• Mass. Offer a special Mass for donors and potential donors, inviting them to send in prayer requests.

Always Say Thank You

Donors who feel appreciated are more likely to give again. Include a thank you email in the workflow for those who donate online. You can also ask them to share the appeal with friends and family via email or social media. Include links so they can do so in one click.

In response to mail-in gifts, send a postcard, handwritten note, or letter. A handwritten message may be most appropriate for large donations. Include a handwritten signature for a personal connection (you can provide one digitally in your emails if you wish).

Tips for Successful Appeal Emails

You know you need emails that prompt the reader to give; but how can you maximize your success? Here are some best practices you can use as you craft your year-end appeal emails.

Compelling Content

Use the word “you” more than “we.” Your emails should focus more on the donors than your organization. 

For example, instead of: 

“At Community Food Bank, we feed hundreds of children each year,” 

try:

“You can change the life of a child by providing the gift of food when you give to Community Food Bank.”

Language matters. Foster a sense of togetherness through the words of your emails. 

Videos can significantly increase success. Even something as simple as a video featuring members of your staff or the people your organization helps can make a significant difference in donations.

Create urgency. You could send an email with a countdown to December 31, creating a limited window for giving; or use a bar graph to show how close you’ve come to your goal, providing a visual tool to help your audience picture how their gift will impact the total. 

When donors feel like they are actually making a difference, rather than just sending dollars out into the ether, they feel valued and are more likely to give. Creating something tangible to help donors conceptualize the impact of their gift can motivate a favorable response to your appeal.

Incorporate matching gifts. Can you find a foundation or funder who will match donations for a limited time? Letting your audience know their gift can make an even greater impact will compel many of them to give. Phrases such as “Double your impact, this week only!” help create urgency and initiate action.

Tell stories. Use stories to make your emails emotionally compelling. Tell a story from the point of view of someone you help; or better yet, ask them to tell their story. You can also use statistics to demonstrate impact. (Keep in mind statistics and data work best when used sparingly to avoid flooding the reader with too much information.)

Provide multiple ways to give and multiple amounts. While you don’t want to overwhelm your potential donors with too many options, providing a handful to choose from can make it easier for them to make a decision. For example, you could include buttons labeled $25, $50, $100, and Other. You can include the option to give online or via snail mail. Depending on your audience, you could include a text-to-give option as well.

Intentional Design

Design plays an important role in capturing attention and encouraging recipients to donate. Although there is no “one-size-fits-all” design that works for every email, there are a few rules of thumb to keep in mind:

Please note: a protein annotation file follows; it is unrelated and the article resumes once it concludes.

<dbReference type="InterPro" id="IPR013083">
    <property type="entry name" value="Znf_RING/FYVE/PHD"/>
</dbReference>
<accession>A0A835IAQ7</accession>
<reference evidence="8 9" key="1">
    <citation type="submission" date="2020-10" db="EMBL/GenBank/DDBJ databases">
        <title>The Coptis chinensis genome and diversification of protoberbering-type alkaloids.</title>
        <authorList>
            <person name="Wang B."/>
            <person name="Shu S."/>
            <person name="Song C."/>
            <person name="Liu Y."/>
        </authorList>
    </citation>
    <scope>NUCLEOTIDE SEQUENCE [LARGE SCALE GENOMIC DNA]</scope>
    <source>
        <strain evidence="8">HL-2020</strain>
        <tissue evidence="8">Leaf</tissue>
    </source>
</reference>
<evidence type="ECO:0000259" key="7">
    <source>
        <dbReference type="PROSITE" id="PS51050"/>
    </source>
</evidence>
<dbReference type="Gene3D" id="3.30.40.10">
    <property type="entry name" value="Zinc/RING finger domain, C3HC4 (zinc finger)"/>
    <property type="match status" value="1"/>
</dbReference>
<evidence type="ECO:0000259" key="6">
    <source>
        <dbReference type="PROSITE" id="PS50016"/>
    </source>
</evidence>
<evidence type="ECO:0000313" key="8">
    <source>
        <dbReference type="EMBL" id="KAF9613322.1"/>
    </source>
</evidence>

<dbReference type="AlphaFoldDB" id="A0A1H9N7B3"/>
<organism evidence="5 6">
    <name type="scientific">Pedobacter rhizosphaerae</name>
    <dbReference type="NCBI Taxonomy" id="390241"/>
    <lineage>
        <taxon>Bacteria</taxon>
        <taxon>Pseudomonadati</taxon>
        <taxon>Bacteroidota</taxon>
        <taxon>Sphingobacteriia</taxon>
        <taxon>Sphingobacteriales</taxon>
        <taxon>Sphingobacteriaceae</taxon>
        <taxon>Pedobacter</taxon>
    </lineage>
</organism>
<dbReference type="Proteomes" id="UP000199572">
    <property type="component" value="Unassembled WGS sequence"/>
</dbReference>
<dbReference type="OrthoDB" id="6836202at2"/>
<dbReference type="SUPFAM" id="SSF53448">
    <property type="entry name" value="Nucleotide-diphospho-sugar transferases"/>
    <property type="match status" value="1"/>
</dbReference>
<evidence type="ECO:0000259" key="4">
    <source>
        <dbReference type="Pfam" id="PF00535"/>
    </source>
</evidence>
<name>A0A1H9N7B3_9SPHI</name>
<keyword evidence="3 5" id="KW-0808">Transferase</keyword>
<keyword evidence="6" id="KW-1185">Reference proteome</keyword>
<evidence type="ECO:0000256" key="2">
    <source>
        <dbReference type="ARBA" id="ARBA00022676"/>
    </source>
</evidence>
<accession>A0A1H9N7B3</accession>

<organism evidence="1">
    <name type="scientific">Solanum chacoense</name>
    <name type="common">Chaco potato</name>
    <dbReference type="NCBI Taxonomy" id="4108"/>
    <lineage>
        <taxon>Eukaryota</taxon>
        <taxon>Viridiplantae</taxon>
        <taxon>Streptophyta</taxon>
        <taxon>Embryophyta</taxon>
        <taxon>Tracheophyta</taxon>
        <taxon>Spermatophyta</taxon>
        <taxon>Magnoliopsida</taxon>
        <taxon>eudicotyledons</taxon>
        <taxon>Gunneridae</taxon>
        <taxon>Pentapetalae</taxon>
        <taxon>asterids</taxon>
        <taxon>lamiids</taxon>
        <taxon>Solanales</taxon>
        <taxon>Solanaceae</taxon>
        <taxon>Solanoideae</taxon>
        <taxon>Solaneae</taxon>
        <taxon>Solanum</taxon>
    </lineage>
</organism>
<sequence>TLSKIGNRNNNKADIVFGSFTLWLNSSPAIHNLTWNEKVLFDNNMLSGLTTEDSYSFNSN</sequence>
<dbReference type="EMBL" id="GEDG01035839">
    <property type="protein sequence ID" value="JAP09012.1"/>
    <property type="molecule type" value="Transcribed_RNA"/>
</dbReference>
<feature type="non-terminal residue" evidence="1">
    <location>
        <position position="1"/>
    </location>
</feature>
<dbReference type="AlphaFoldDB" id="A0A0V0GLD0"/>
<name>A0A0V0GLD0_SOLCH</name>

• Use consistent branding among all assets in your appeal campaign. 
  • Colorful and engaging design will make your appeal stand out.
  • Make your appeal mobile-friendly. This can make a significant difference in donations. So many people read emails on their phones. If your email is not readable and responsive on a small screen, you may see an extremely low click-through rate. The email design must translate on a small screen (which also means the copy should not be too long).

Strategic Call to Action 

The call to action is very important in your email. It should be clear and easy to find. In fact, it should be one of the first things a potential donor notices upon opening the email.  

If your email is long enough to scroll (most are), include the call to action once “above the fold,” which means it should be visible before any scrolling when the email is opened. Include it at least once more below the fold.  

Test for the Best

Once an email is sent, you don’t want to find out you missed an embarrassing typo, the video won’t play, or the “donate” button goes to a 404 page. Minimize the chance of errors by testing your emails prior to sending, leaving enough time to correct any mistakes you find. 

Your email provider should enable you to send test emails. When you do:

  • Test all buttons, videos, and links.
  • Make sure any images and GIFs load quickly and render correctly.
  • Proofread for typos in the subject line, preview text, body text, buttons, etc. 
  • Pay attention to how the subject line and preview text appear in an inbox. Sometimes only part of the subject line will appear, which leaves a possibility for an apparent typo.
  • Open test emails in various browsers on mobile devices as well as desktop to see how they look and perform across platforms.

Once you gain new donors through your year-end appeal, your relationship has just begun. Cultivate great relationships with funders all year long to further your mission and theirs.